A guide to health & well-being for young people

Bullying & peer pressure

The real story

Bullying at school, can often be things like name calling, hitting, happy-slapping or stealing someone’s things. It also includes stuff that’s less visible, like sending nasty texts or spreading gossip about someone.

People get picked on for lots of reasons. Being bullied can make you dread going to school and can also make you feel depressed, lonely and even suicidal.

If you're being bullied, you’re not alone. You might feel that there's no way out but there are lots of ways to get help.

"If people are making nasty remarks about you then it may be because they are jealous."

Perhaps you're better looking than they are, work harder or perhaps the teachers like you better. One way of dealing with remarks is to simply ignore them each time so that you show them that it isn’t having the effect of upsetting you in the way they think.

The bullies will have worked out what buttons to push to make you upset. Don’t try to hide it or ignore it - tell a friend, tell a teacher and tell your parents/carers. It won't stop unless you do.

Spotting the signs

Signs someone’s being bullied:

  • They become unhappy or withdrawn.

  • They start missing school.

  • They’ve got physical injuries they don't want to talk about or try to hide.

  • They pretend to be ill.

Are you being bullied?

  • It probably won’t stop until you tell someone you trust.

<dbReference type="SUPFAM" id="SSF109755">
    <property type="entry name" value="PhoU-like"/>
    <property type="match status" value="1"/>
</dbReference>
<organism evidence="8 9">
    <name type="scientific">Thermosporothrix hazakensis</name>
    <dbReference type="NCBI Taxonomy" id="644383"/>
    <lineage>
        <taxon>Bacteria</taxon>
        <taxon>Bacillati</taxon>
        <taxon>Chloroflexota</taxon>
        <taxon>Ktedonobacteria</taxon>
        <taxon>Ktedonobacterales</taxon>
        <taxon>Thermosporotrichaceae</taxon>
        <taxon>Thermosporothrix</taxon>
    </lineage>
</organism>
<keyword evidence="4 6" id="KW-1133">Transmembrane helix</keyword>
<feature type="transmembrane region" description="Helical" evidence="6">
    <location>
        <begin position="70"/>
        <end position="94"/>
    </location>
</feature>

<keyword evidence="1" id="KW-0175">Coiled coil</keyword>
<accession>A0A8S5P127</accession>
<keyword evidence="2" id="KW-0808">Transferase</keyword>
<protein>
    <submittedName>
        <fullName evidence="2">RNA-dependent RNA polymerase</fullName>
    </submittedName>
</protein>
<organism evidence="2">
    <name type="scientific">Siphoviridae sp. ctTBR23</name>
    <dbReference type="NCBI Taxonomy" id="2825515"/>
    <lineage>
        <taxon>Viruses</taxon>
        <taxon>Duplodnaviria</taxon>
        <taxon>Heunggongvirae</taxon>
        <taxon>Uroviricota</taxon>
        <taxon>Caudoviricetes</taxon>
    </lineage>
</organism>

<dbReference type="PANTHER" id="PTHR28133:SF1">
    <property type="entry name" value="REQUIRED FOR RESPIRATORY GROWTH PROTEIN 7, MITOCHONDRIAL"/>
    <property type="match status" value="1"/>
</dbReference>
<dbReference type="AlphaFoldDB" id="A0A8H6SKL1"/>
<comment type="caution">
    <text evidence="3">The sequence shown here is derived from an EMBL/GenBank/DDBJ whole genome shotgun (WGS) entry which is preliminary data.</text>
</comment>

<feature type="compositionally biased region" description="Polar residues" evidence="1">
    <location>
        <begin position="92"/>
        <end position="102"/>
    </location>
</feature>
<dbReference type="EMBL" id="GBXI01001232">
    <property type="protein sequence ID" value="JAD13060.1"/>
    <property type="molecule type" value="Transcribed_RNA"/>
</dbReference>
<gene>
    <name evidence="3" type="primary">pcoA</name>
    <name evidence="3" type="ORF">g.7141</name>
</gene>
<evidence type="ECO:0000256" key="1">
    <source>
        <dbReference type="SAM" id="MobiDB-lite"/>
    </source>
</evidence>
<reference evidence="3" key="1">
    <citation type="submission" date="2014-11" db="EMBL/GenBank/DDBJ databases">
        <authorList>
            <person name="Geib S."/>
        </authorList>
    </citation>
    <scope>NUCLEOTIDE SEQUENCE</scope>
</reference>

• Act confidently to send out the message that you’re not afraid.

  • Stay with others - you’re more likely to be picked on if you’re on your own.

  • Keep a diary and save all text messages as evidence.

Is your friend being bullied?

  • Take their worries seriously.

  • Stick up for them.

  • They might want you to be with them for support when they tell their parents, carers or teacher.


Cyberbullying is bullying by text, instant messaging or email messages. It can be making insulting comments about someone on the internet through a website or through social networking sites. It can also be the uploading of embarrassing videos or photographs by people you trusted on the internet or distributing them by mobile phones. This is called ‘sexting’.

Do not respond to the messages, save them or take a screen shot as evidence. There are ‘report abuse’ facilities on many websites.

Peer pressure

Peer pressure is when you think you should do something because other people your age say you should, or because you think everyone else is doing it too. Sometimes people do things because they want to be liked, or they worry that they’ll get teased if they don’t follow the crowd.

Some of the things you might feel pressure to do now or in the future:

  • Wear the same clothes as your mates.

  • Drink alcohol, smoke or take drugs.

  • Commit a crime.

  • Change your friends because your other mates don’t like them.

  • Skip school.

  • Have a boyfriend or girlfriend.

  • Start having sex.

"It’s normal to want to fit in with everyone else, but in the end people will think you’re a lot cooler if you learn to make your own decisions."

Just because people say they are doing something, doesn’t mean that they are.

Are you feeling peer pressure?

  • It’s hard if you’re the only one saying ‘no’ but be brave.

  • If your friends want you to do something, ask yourself how you really feel about it, and stick to what you believe in.

  • If you say ‘no’ to something, real friends should respect your decision. If they don’t, maybe you need to find new friends.

  • It’s better to have a few friends than lots of friends who try and make you do things you don’t want to do.

Is a friend of yours feeling peer pressure?

  • If your friend doesn’t want to do something either, back them up. This can really help them, and make peer pressure easier to resist.

  • Help them to make their own choices - they will gain confidence.

  • Don’t put pressure on your friends.